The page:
lecture4 - Introduction to Electronics ECED3201-...

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Page 1 ECED3201- Introduction to Electronics Prof. Kamal El-Sankary, Ph.D Kamal.El-Sankary@Dal.ca Introduction to Electronics
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Page 2 Part I: Diodes (cnt’d) ECED3201- Introduction to Electronics
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VII. Physical Operation of Diodes VIII. Special Diode Types Page 3 Lecture Outline ECED3201- Introduction to Electronics
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VII. Physical Operation of Diodes VIII. Special Diode Types Page 4 Lecture Outline ECED3201- Introduction to Electronics
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Page 5 VII.1 Energy Band Diagram The gap between the conduction and valence band determines the conductive properties of the material Metal: negligible band gap or overlap Insulator: large band gap, ~ 8 eV Semiconductor: medium sized gap, ~ 1 eV Electrons can gain energy from lattice to become “free”
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Page 6 VII.2 Model for Good Conductor The atoms are all ionized and a “sea” of electrons can wander about crystal Since they are “free”, they respond to applied fields and give rise to conductions
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Page 7 VII.3 Silicon Intrinsic Silicon: o Although either silicon or germanium can be used to manufacture semiconductor device integrated-circuit technology is based almost entirely on silicon. o Si is a group-IV elements it has four valence electrons. Therefore, it can form covalent bonds with four of its neighbors. o At low temperatures, all covalent bonds are intact and no free electrons are available to conduct electric current. o When temperature goes up, electrons in the covalent bond can become free o When a covalent bond is broken, an electron leaves its parent atom; and a hole is left with the parent atom.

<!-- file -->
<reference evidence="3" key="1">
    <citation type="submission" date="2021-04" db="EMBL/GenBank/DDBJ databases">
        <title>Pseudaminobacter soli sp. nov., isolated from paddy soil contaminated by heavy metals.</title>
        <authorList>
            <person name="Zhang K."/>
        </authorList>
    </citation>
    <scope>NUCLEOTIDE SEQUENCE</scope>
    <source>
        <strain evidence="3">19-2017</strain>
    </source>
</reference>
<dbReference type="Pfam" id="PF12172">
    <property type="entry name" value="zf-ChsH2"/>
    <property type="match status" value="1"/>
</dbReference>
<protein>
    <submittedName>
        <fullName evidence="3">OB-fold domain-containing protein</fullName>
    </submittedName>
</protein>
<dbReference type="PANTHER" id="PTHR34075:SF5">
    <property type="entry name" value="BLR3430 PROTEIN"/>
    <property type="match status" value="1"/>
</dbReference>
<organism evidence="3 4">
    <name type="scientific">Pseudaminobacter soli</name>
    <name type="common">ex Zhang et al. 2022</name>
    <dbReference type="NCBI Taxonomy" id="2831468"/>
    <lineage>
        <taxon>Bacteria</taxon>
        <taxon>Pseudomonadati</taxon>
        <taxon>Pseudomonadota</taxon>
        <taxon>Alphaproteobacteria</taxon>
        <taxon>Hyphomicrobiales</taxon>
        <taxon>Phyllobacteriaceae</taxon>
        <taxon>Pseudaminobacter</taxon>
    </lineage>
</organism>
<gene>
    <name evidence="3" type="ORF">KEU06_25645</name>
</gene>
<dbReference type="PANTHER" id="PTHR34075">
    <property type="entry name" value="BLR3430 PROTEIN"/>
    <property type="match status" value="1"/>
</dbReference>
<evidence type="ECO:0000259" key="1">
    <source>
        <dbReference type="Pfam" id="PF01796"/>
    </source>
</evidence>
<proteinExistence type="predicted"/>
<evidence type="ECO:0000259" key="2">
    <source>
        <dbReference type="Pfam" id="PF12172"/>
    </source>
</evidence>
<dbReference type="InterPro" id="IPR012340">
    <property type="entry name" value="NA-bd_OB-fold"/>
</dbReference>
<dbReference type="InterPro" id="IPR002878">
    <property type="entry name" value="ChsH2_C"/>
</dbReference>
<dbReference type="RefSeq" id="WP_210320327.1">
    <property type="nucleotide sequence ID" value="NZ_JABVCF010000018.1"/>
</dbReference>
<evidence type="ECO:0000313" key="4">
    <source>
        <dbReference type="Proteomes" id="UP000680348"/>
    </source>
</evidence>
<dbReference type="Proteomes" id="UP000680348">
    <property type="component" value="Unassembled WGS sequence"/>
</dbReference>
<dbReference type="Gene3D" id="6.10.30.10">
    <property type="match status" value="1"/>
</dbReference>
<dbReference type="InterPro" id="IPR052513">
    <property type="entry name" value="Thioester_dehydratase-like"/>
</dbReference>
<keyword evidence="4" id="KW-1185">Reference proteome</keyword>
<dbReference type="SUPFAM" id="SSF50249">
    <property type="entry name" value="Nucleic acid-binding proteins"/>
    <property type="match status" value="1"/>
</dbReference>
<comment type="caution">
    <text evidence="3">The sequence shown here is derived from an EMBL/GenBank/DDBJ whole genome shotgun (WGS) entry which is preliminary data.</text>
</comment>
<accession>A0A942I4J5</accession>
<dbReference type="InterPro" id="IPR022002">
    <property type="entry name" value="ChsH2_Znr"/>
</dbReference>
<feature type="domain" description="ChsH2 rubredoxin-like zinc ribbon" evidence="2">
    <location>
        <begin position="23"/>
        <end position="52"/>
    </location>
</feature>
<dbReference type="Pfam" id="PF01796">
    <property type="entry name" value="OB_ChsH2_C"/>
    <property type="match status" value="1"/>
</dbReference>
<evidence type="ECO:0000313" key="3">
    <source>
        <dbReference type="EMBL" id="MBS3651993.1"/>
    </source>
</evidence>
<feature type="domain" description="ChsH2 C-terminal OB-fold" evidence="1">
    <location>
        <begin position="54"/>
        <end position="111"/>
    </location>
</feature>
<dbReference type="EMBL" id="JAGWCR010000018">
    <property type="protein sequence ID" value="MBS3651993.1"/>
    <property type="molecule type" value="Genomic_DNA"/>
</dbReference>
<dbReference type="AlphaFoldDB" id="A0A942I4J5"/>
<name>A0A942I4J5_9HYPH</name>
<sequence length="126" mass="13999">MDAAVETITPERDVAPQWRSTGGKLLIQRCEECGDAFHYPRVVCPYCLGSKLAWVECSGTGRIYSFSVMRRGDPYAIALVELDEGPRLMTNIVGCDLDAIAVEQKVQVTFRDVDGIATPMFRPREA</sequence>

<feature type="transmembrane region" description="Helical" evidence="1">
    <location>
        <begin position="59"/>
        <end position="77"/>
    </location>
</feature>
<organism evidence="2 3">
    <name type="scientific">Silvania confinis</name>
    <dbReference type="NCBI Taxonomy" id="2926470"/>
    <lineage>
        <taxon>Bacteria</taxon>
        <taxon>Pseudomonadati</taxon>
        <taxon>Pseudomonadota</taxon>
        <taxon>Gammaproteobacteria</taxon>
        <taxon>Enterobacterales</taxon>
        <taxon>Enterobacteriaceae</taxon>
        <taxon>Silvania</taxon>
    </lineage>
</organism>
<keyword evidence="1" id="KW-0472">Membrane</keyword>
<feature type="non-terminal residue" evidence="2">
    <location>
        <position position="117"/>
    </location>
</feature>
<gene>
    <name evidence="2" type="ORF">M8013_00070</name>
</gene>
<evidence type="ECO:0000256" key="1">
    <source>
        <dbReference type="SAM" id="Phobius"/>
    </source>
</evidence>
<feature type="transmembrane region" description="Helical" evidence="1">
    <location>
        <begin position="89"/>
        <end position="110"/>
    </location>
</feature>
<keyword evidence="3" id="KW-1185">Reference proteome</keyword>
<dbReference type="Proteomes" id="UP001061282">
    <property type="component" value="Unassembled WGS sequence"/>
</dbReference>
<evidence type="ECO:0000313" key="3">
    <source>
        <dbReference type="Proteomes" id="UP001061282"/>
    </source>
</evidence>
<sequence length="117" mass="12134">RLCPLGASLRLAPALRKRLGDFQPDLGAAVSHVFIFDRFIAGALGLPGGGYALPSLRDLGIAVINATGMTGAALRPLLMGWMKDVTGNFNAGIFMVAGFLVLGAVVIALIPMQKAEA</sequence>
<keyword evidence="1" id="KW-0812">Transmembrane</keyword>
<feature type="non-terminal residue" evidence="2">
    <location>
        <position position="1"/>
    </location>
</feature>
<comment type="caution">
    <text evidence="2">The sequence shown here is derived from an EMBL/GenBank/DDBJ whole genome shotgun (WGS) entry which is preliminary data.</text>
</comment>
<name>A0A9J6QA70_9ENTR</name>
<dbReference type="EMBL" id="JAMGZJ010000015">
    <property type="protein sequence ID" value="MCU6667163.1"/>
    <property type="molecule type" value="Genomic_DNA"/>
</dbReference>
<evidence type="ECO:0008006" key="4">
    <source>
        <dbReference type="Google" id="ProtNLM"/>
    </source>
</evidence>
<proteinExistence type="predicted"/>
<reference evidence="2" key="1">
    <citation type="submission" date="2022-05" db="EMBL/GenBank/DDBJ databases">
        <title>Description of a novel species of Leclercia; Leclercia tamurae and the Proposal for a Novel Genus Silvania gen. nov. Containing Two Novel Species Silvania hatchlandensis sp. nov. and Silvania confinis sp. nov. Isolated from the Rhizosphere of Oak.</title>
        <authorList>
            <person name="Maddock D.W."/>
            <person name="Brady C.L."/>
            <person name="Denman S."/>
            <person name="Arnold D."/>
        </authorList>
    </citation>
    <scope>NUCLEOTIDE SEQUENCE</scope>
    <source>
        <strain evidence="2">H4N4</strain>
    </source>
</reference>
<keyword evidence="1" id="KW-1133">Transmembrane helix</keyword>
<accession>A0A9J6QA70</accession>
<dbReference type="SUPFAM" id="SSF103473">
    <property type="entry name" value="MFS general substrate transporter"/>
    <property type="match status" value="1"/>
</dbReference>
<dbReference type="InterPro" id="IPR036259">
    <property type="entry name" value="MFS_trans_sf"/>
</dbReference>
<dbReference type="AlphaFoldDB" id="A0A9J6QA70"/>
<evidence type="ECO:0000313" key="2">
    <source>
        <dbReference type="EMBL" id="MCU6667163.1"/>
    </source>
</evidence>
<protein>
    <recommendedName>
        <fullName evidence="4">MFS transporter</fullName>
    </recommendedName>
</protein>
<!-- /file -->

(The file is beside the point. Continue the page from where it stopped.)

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Page 8 VII.4 Electron-Hole Pair Interaction o With free electrons breaking off covalent bonds, holes are generated. o Holes can be filled by absorbing other free electrons, so effectively there is a flow of positive charge carriers. Holes current happens at the valence band level Electrons current happens at the conduction band level
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Page 9 VII.5 Free Electron Density as a Function of Temperature o In intrinsic semiconductor, the electron density, n, is equal to the hole density, p. o At an absolute temperature T (in kelvins), the intrinsic concentration n i , (i.e., the number of free electrons and holes per unit volume) can be found from where B is a material-dependent parameter= 5.4 x 10 31 for silicon, E G is a parameter known, as the bandgap energy= 1.12 electron volts (eV) for silicon, k is Boltzmann’s constant = 8.62 x 10 -5 eV/K o at room temperature( T 300 K), n i 1.5 x 10 10 carriers/cm 3 . The silicon crystal has about 5 x 10 22 atoms/cm 3 . Thus, at room temperature, only one of every billion atoms is ionized. o The reason that silicon is called a semiconductor is that its conductivity, which is determined by the number of charge carriers available to conduct electric current, is between that of conductors (e.g., metals) and that of insulators (e.g, glass).
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Page 10 VII.6 Doped Semiconductors The intrinsic silicon crystal described above has equal concentrations, denoted n i , of free
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lecture4 - Introduction to Electronics ECED3201-...

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